* Father kills daughter recruited by al Qaeda-police
* Shi'ite family killed in bombing
By Muhanad Mohammed
BAGHDAD, Dec 24 (Reuters) - An Iraqi man killed and buried his teenaged daughter after learning she had intended to become a suicide bomber for al Qaeda, a security official said on Friday.
Iraqi security forces raided the man's house in Mandili, 100 km (60 miles) northeast of Baghdad, to search for Shahla Najim al-Anbaky after receiving information that she had ties to the Sunni Islamist militant group.
They arrested her father, Najim Abd al-Anbaky, on Thursday when he confessed he had killed his daughter and buried her body near his house, said Major Ghalib al-Jubouri, a police spokesman in Diyala province.
"He confessed he killed her when he learned she worked for al Qaeda and she wanted to blow herself up," Jubouri said.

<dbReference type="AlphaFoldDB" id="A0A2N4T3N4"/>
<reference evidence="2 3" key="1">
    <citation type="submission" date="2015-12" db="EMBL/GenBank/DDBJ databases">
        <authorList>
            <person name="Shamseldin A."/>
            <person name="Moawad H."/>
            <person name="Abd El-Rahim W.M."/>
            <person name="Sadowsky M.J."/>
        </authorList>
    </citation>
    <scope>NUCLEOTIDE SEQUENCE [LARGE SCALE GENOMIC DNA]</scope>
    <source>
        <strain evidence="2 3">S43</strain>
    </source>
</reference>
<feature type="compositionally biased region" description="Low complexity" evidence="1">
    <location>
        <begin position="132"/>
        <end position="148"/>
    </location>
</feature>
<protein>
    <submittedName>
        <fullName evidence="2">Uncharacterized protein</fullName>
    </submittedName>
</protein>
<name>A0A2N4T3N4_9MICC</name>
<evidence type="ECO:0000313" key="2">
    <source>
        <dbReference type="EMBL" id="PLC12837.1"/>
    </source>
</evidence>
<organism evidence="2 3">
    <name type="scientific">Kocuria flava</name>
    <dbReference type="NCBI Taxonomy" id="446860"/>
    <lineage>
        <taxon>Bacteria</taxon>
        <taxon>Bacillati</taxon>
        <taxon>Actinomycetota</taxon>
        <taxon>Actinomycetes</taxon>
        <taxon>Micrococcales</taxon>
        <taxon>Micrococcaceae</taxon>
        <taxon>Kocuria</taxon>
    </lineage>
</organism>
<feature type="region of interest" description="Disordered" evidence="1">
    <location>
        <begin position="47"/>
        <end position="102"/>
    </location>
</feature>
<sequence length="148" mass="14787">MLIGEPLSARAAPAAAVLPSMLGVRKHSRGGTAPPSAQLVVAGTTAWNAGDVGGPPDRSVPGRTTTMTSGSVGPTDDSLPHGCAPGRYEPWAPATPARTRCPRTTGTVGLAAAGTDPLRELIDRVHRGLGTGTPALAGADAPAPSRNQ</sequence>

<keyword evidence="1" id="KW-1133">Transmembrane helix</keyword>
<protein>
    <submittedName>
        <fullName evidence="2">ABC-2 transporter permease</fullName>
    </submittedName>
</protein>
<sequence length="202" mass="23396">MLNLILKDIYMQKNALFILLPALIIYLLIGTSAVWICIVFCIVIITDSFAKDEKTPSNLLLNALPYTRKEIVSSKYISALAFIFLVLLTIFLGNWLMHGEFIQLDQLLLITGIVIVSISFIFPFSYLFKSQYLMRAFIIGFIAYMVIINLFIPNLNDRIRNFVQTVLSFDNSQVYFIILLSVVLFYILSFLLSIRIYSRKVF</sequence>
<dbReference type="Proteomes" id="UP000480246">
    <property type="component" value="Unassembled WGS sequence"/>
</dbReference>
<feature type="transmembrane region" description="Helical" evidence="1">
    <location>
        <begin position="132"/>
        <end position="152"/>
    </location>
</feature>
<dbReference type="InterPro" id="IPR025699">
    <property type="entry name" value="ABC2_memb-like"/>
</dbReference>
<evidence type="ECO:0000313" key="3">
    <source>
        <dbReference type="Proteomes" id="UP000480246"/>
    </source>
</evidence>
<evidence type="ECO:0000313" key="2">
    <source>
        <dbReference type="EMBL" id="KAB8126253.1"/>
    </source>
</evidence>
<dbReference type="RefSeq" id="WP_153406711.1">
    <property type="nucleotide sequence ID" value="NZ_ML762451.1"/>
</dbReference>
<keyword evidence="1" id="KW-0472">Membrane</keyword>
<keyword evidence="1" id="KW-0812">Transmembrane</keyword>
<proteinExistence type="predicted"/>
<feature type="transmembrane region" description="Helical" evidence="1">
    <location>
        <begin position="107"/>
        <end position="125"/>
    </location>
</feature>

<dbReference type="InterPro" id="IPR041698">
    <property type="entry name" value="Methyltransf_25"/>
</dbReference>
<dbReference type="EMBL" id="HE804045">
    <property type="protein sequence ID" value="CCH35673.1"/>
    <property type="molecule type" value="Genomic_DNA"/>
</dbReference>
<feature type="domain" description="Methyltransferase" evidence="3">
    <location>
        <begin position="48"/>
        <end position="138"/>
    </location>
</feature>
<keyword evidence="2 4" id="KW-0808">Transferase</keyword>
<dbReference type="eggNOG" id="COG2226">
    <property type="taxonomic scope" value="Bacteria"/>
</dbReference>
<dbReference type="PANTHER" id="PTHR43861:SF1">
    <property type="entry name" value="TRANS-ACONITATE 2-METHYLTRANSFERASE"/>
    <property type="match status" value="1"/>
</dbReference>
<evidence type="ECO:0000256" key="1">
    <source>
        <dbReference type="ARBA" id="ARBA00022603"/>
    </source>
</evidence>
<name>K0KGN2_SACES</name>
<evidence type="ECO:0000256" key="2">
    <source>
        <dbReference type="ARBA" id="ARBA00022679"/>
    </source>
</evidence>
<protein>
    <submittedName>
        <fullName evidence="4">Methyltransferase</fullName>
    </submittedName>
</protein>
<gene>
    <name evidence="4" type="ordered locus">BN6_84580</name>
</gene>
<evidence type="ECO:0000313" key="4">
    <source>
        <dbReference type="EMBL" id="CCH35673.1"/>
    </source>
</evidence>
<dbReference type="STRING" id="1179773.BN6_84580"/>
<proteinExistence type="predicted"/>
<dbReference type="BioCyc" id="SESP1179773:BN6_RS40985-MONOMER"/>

The man guided security forces to his daughter's grave, he said.
Diyala, a mainly Sunni Arab province with significant Shi'ite and Kurdish populations, has seen some of the worst violence since the U.S.-led invasion in 2003.
In a separate incident, suspected al Qaeda militants bombed the home of a Shi'ite family in a town south of Baghdad on Friday, killing five people.
Three bombs were planted overnight at the home of Mohammed al-Karrafi, a follower of anti-American Shi'ite cleric Moqtada al-Sadr, in Haswa, a religiously mixed town about 50 km (30 miles) south of the Iraqi capital, police said.
"After midnight, two bombs completely destroyed the house of the Sadrist, Mohammed al-Karrafi, killing five people and wounding four others," said Major General Fadhil Razaq, the chief of police in Babil province. "All the casualties are from the same family."
The blasts killed Karrafi, his wife, his two sons and a nephew. Two of Karrafi's brothers and their wives were wounded in the explosions.
Razaq said a third bomb was detonated when security forces reached the scene but no one was hurt.
"We accuse al Qaeda. Al Qaeda is trying to take Iraq back to sectarian conflict by targeting Shi'ite figures," Razaq add.
Overall violence has fallen in the last two years as the sectarian bloodshed that followed the 2003 U.S.-led invasion fades, but bombings and attacks still occur daily. (Editing by Jon Boyle)